“Shereen El Feki has done something important, brave, and necessary. By investigating what sexual experiences and values are in the Arab world, rather than projecting views on them ideologically, she insists on our taking seriously and urgently major social issues—from cliterodectomy to adultery in a traditional context to passion itself—that are shrouded in myth, taboo, and disinformation. She has done a major service to those who care about feminism in this region, about human rights, about sexuality, and about the human condition.”—Naomi Wolf, author of The Beauty Myth
As political change sweeps the streets and squares, the parliaments and presidential palaces of the Arab world, Shereen El Feki has been looking at an upheaval a little closer to home—in the sexual lives of men and women in Egypt and across the region. The result is an informative, insightful, and engaging account of a highly sensitive and still largely secret aspect of Arab society.
Sex is entwined in religion, tradition, politics, economics, and culture, so it is the perfect lens through which to examine the complex social landscape of the Arab world. From pregnant virgins to desperate housewives, from fearless activists to religious firebrands, from sex work to same-sex relations, Sex and the Citadel takes a fresh look at the sexual history of the region and brings new voices to the debate over its future.
This is no peep show or academic treatise but a highly personal and often humorous account of one woman’s journey to better understand Arab society at its most intimate and, in the process, to better understand her own origins. Rich with five years of groundbreaking research, Sex and the Citadel gives us a unique and timely understanding of everyday lives in a part of the world that is changing before our eyes.
Praise for SEX AND THE CITADEL
“El Feki has spent four years investigating an intriguing and potentially explosive subject: changing sexual attitudes and behavior in the Arab world. . . . A thoughtful study not to be treated as titillation.”—Library Journal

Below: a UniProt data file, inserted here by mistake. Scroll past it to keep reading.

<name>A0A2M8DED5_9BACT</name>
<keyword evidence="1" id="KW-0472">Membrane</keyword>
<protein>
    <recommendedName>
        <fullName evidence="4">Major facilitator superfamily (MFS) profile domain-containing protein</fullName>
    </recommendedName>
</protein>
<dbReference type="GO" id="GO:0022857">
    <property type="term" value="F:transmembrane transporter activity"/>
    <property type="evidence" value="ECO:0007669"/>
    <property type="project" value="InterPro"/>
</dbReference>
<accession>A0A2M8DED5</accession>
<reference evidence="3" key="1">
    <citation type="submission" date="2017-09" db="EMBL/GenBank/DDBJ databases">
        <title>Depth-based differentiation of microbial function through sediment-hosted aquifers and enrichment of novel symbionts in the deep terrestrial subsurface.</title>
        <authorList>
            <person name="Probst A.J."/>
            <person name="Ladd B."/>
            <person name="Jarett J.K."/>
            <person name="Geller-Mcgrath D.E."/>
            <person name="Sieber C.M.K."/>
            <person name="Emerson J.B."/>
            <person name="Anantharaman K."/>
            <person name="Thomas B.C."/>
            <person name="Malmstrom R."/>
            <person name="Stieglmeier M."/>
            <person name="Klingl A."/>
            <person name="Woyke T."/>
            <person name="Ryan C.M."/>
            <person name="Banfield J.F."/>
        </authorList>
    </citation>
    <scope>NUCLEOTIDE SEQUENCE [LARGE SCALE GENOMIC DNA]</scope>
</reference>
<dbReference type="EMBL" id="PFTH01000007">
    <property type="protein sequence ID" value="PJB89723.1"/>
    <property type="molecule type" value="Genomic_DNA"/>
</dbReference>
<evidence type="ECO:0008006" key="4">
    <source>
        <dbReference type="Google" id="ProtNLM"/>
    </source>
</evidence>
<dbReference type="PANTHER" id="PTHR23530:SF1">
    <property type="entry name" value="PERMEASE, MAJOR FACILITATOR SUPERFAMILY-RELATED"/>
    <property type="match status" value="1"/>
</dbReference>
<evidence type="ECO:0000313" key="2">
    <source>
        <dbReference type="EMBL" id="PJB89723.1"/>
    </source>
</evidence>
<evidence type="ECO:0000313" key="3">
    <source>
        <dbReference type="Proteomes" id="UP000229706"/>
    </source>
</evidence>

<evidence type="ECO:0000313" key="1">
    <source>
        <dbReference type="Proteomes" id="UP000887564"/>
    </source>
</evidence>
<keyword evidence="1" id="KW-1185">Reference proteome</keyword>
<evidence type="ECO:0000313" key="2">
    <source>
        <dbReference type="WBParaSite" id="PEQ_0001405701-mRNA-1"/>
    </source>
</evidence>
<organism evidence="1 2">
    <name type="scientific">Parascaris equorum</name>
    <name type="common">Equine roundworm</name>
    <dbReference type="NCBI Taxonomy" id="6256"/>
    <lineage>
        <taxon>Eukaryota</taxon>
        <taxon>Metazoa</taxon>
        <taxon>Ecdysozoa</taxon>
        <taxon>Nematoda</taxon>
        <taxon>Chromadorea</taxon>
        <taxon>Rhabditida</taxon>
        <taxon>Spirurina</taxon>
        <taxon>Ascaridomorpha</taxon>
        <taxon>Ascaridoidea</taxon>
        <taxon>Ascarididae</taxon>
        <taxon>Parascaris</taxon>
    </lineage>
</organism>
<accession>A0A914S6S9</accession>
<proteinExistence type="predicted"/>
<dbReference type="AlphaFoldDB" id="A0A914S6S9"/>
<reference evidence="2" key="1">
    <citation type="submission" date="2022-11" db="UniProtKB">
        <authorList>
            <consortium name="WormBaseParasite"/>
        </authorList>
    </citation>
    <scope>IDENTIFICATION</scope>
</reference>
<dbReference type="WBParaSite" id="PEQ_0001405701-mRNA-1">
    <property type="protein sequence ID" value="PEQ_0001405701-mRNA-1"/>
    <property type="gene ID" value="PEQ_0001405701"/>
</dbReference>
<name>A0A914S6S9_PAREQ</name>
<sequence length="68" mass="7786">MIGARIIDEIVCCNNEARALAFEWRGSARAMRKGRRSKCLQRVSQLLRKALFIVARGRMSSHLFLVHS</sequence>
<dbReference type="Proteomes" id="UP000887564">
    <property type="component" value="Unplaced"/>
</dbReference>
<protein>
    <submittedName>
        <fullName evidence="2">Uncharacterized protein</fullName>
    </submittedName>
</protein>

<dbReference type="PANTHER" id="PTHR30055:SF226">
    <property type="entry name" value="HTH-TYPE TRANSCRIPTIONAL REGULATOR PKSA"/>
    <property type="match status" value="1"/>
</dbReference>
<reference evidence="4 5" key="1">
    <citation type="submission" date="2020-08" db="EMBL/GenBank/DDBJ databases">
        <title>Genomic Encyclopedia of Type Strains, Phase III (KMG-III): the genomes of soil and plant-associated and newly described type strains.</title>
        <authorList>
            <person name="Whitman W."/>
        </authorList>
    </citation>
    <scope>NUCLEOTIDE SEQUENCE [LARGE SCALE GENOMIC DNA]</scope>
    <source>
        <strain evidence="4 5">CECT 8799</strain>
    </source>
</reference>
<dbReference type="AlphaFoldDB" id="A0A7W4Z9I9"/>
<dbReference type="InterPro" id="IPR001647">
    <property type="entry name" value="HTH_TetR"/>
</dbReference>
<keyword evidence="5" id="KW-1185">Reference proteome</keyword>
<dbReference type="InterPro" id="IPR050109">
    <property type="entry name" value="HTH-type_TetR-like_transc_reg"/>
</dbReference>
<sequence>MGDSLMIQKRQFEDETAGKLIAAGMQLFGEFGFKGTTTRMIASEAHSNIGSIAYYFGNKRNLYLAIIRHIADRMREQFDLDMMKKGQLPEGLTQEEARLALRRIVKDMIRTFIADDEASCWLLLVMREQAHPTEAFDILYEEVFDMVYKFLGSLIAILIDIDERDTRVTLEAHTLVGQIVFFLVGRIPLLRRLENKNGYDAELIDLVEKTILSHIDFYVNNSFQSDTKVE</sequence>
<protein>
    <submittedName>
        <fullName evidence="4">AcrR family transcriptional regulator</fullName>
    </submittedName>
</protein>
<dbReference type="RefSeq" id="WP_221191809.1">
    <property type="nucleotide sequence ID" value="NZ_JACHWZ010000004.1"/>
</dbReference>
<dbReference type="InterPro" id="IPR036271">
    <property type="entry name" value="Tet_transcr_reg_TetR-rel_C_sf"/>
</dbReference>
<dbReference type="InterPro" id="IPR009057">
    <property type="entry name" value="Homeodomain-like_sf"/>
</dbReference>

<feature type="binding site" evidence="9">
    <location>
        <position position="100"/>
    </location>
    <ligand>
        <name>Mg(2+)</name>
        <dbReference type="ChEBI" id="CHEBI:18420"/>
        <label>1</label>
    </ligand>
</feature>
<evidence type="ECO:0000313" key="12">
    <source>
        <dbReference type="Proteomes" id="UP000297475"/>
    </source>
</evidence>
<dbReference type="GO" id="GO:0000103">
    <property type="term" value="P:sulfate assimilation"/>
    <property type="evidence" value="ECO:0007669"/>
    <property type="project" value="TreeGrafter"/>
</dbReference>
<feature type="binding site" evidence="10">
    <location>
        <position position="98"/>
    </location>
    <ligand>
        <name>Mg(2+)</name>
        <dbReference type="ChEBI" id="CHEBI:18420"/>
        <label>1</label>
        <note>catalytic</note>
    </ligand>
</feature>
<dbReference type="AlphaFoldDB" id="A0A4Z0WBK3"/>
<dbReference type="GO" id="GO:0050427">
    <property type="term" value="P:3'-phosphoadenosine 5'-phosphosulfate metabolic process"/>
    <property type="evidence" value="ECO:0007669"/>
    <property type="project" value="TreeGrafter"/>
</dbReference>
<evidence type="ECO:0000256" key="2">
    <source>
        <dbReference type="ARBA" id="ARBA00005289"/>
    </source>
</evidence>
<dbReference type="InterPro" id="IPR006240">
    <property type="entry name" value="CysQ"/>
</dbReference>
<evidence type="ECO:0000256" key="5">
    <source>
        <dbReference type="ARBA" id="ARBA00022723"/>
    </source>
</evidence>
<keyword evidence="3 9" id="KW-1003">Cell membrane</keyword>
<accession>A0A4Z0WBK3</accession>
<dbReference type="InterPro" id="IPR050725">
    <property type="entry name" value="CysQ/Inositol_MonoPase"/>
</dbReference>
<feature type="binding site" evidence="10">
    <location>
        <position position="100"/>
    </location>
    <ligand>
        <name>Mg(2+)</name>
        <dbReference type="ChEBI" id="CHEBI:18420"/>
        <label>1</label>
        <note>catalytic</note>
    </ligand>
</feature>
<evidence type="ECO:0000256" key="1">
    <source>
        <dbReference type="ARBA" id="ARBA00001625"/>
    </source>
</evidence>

“A clear wakeup call.”—Publishers Weekly
“El Feki, with familial roots deep in Egypt, delves into a sensitive, rarely addressed topic in this tour de force on Arab life. . . . Mandatory reading for anyone seeking to truly know the Middle East, Sex and the Citadel should knock the doors off assumptions held dear by so many Westerners.” “—Booklist, starred review
“Sex and the Citadel captures the vibrancy of contemporary issues being faced by those living in Muslim societies today. El Feki brings to life the hopes, fears, and challenges of a wide range of individuals as they deal with sex, love, and relationships. There is much here to learn for both Muslims and non-Muslims. This book explores how views on contemporary life vary across different Muslim communities.” —Tewodros Melesse, director-general, International Planned Parenthood Federation
“A daring new study. El Feki embarks on her subject with healthy doses of humor and irony. She looks at the tensions between what is halal (permitted under Islamic law) and haram (forbidden) or zina (downright debauchery). She also discusses sex education, abortion, pornography, homosexuality, and even lingerie and cross-dressing. A surprisingly open, extremely timely examination of the sexual coming-of-age for Egyptian youth.”—Kirkus Reviews, starred review
“An engrossing book with a powerful interrogation of intimate relationships and politics in Egypt. Sex and the Citadel brilliantly explores the complex conjunction between contemporary history and personal lives.”—Pinar Ilkkaracan, co-founder, Women for Women’s Human Rights (WWHR), and the International Coalition for Sexual and Bodily Rights in Muslim Societies (CSBR)
“Ambitiously broad in its scope…A timely, thought provoking, and highly readable study.”—New York Journal of Books
SHEREEN EL FEKI is a writer, broadcaster, and academic who started her professional life in medical science before going on to become an award-winning journalist for The Economist and a presenter at Al Jazeera English. She is former vice-chair of the U.N.’s Global Commission on HIV and Law, and a TED Global Fellow. She divides her time between London and Cairo.